For the dishwasher, I got a cane seat. I would stack everything up on the counter, the sit down to move it from the counter to the dishwasher.

I think the biggest questions for you are: 1) how long is your fusion, 2) how old are your kids. No matter what, you can do this, but those two factors will make a big difference in how difficult it is.

Best,
Evelyn

jworth
05-16-2013, 11:22 AM
Its really comforting to hear from other moms who have gone through the surgery. I don't have all of my information yet as to what they are going to fuse but have an appt in July to get the details. I have an S curve with 55 degrees on the top and about 40 on the bottom. I have debated having this done for about a year now and recently made the decision based on seeing several doctors and knowing that the surgery is inevitable. Id rather have it done while I am relatively young and still healthy than wait until I could have other complications. I live outside of Philadelphia and have found a great doctor/hospital. My children are 6 and 13 and I know my daughter will be very helpful but I am a bit of a control freak with everything in the house, cleaning, cooking, laundry, running errands, school etc. My husband is incredibly supportive but Im worried about having all of the burden placed on him.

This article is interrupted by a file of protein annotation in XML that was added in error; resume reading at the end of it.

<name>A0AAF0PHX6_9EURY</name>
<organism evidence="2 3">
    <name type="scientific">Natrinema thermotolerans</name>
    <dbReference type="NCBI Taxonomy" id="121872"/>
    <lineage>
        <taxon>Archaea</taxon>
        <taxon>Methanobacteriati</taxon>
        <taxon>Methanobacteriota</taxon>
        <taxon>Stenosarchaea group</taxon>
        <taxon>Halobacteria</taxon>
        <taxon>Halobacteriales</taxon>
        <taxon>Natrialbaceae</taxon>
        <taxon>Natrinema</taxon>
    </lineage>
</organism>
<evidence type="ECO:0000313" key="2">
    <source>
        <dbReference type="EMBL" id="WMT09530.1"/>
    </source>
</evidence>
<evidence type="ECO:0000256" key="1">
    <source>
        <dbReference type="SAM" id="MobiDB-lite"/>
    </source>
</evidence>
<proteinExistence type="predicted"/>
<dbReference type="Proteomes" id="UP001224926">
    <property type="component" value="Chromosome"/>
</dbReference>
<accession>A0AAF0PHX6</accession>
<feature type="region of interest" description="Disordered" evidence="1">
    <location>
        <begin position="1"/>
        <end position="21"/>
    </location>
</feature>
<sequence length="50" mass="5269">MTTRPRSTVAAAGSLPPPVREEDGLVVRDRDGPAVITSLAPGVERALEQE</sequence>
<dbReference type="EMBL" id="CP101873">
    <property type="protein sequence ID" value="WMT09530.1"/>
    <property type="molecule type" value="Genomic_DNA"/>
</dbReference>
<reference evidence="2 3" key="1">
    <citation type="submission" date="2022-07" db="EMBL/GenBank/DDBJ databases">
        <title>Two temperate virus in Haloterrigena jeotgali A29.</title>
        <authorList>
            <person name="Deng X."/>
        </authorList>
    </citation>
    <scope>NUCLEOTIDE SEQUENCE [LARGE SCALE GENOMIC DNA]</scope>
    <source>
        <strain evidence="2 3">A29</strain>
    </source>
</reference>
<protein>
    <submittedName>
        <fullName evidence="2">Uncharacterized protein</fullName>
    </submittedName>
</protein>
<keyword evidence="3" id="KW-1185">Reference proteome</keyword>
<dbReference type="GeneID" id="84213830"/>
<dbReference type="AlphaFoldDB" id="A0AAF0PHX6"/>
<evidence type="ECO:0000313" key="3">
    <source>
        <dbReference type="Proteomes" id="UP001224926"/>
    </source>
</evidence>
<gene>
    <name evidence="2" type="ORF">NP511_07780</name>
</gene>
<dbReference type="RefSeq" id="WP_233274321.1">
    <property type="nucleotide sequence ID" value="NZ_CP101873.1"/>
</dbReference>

I appreciate all of the great suggestions, things I would have never though of (like shaving!). My doctor told me recovery would be 6-8 weeks and that I should be able to go back to work around 8. I am very fortunate to work for a great boss and company and they are very supportive of my decision and told me I could work from home for a few weeks if need be. I'm curious as to how long it will be before I can drive? Climbing steps to go upstairs? Will I need to be confined to the main level of our house? How long was everyone's hospital stays and rehab if needed?

Thanks again for all of your advice!

Irina
05-16-2013, 12:09 PM